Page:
Actress Alfre Woodard missed out on an Emmy last night for her role in 'Steel Magnolias,' but she's got plenty of other golden statues to comfort her. She's also generating buzz for the upcoming film '12 Years a Slave.' Woodard takes us behind the scenes of that film, and offers some wisdom about the acting business.
Professor Corey Robin got tired of looking up famous quotes to find they were spoken by someone else. Robin, of Brooklyn College of the City University of New York, named the phenomenon Wrongfully Attributed Statements — or WAS — and wrote about it for the Chronicle of Higher Education. He speaks with host Rachel Martin.
The origin of the bagel "is somewhat mysterious," says a writer who recently explored the topic. What is unquestionable is that bagel met and married lox in New York. But as in so many modern unions, both partners came to the marriage with plenty of baggage.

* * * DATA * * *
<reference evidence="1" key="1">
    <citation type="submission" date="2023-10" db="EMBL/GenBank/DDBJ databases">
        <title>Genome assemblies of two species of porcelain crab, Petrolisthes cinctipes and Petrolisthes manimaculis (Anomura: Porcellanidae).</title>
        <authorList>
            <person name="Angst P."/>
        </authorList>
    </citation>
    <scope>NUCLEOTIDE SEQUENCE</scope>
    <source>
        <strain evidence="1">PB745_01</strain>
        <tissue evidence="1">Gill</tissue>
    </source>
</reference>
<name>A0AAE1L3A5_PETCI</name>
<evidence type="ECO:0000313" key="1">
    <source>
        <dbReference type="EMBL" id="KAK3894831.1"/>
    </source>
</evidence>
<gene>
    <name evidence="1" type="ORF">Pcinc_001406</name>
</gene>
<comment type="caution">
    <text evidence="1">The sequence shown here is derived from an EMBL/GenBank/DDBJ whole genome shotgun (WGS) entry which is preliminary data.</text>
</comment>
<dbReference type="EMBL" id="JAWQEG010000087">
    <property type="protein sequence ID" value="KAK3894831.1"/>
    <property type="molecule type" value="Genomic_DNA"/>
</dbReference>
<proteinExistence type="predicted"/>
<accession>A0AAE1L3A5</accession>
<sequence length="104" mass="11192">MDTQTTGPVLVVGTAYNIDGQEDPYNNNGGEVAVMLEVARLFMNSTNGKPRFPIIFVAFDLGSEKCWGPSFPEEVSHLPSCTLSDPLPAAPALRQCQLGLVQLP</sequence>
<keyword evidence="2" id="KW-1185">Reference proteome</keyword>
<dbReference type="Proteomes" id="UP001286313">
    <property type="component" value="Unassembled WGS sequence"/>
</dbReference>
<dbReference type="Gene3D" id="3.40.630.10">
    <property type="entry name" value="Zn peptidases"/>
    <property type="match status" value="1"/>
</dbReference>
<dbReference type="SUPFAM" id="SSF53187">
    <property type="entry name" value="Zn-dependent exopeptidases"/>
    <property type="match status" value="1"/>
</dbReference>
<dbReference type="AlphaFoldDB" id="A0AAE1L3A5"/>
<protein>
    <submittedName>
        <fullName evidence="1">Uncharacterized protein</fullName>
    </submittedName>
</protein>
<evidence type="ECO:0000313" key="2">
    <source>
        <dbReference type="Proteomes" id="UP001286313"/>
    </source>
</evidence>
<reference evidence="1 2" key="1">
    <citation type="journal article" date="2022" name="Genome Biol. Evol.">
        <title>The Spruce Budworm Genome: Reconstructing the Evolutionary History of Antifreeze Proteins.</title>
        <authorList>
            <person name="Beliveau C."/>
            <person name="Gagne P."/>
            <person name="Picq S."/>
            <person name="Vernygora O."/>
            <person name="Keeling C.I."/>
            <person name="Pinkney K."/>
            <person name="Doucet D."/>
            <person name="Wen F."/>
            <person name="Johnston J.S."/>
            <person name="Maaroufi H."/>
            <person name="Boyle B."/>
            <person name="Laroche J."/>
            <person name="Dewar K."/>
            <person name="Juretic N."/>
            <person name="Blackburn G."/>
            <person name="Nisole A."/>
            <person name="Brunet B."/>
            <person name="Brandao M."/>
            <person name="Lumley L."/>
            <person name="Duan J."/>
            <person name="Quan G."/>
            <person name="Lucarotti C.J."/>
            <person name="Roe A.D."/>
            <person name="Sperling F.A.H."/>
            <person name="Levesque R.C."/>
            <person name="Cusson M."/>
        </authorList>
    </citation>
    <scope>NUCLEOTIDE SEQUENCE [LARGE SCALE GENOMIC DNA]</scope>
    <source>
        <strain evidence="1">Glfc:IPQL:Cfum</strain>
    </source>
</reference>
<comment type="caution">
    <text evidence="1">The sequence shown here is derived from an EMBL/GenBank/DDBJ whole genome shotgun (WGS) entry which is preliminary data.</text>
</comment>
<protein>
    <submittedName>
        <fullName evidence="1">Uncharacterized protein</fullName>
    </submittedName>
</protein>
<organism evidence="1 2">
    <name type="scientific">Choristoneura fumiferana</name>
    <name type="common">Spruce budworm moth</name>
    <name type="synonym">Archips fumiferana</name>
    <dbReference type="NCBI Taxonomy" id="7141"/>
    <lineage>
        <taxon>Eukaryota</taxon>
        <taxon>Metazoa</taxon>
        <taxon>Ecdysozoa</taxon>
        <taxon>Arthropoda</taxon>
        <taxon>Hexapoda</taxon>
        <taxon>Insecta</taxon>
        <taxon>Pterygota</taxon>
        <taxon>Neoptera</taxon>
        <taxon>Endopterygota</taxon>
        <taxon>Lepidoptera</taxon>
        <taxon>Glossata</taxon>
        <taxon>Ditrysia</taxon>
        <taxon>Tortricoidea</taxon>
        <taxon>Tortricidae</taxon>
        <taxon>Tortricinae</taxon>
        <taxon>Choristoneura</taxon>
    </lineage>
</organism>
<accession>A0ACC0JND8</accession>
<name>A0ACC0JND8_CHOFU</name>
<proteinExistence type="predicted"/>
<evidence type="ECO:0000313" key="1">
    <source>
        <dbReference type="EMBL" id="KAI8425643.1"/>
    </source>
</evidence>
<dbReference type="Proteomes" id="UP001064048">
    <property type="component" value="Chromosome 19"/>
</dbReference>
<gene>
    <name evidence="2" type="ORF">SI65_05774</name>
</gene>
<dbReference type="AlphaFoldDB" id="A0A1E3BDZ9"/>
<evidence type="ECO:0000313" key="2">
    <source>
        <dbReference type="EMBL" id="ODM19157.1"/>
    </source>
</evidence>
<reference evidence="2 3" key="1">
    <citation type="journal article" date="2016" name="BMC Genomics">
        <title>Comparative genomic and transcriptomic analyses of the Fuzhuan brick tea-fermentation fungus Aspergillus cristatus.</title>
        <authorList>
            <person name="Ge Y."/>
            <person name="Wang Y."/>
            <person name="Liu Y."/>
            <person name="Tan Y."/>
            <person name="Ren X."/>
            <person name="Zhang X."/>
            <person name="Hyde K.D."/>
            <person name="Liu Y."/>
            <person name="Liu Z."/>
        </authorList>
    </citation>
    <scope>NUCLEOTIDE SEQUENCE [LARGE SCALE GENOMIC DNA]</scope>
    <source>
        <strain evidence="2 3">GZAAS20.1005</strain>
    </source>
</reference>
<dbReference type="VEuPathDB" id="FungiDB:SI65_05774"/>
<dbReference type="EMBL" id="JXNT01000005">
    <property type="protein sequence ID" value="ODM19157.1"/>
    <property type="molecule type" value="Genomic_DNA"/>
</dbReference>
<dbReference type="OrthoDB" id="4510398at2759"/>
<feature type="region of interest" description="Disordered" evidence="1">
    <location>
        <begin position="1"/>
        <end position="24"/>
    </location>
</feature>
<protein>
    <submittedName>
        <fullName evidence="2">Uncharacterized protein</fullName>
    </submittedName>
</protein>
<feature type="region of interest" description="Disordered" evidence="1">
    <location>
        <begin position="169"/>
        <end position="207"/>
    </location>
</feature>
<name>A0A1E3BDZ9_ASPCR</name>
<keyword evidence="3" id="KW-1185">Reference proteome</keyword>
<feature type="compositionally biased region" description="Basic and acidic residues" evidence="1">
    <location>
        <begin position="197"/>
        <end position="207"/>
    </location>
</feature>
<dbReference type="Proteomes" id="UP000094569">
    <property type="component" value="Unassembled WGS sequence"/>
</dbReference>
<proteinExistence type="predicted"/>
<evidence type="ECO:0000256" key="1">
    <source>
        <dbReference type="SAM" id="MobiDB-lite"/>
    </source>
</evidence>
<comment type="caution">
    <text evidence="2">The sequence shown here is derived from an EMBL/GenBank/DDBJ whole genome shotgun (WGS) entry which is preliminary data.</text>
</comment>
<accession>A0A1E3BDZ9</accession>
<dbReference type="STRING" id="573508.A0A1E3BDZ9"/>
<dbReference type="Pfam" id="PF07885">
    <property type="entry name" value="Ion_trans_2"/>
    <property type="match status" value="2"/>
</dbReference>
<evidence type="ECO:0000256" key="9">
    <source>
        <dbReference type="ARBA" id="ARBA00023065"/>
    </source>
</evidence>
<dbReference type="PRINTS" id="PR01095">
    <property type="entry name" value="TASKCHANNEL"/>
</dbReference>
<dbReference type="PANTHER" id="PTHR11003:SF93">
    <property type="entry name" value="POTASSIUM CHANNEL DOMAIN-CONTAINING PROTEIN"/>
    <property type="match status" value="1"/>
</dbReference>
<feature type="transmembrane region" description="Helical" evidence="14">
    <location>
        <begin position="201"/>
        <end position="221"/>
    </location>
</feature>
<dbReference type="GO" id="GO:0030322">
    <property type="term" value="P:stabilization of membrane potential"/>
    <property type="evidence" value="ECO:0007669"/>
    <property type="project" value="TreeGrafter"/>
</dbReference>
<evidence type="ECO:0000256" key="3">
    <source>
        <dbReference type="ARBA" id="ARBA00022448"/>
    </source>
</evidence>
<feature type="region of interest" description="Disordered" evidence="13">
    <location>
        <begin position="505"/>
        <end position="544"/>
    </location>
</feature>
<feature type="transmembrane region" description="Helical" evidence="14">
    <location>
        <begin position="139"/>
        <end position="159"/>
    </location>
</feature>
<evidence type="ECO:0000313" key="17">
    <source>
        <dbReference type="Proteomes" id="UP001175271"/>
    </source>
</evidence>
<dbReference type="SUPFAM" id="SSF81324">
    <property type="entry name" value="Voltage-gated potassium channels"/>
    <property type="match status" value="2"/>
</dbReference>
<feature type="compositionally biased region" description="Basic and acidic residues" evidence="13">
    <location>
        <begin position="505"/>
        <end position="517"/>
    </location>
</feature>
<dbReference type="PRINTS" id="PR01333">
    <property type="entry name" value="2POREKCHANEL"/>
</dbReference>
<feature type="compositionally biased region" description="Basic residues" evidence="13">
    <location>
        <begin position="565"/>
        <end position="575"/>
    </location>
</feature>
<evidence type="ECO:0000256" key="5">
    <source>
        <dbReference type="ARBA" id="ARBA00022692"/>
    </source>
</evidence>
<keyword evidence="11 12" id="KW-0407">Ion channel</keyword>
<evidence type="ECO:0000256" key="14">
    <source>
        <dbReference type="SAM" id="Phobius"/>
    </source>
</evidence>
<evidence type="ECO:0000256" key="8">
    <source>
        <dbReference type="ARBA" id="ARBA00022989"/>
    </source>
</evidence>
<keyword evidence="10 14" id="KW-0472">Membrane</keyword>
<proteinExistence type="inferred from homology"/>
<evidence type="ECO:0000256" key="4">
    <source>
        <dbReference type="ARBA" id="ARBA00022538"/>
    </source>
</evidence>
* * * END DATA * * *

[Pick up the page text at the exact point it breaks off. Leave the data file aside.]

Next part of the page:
It has been almost 50 years since President Lyndon Johnson declared a "War on Poverty." But more than 15 percent of Americans still lived in poverty last year, according to a new report by the U.S. Census Bureau. Host Michel Martin discusses how the country is tackling poverty today with researcher Isabel Sawhill and economics professor Martha Bailey.
California parolee Charles Manson arrived in San Francisco in 1967, when the city was full of young waifs looking for a guru. In Manson, Jeff Guinn argues that if the cult leader had instead been paroled in a place like Nebraska, he likely would not have been so successful.
The new PBS series Latino Americans takes a look at the 500 year history of Hispanics in North America, and how it's shaped their identities today. Host Michel Martin speaks with award-winning filmmaker Adriana Bosch about the series.
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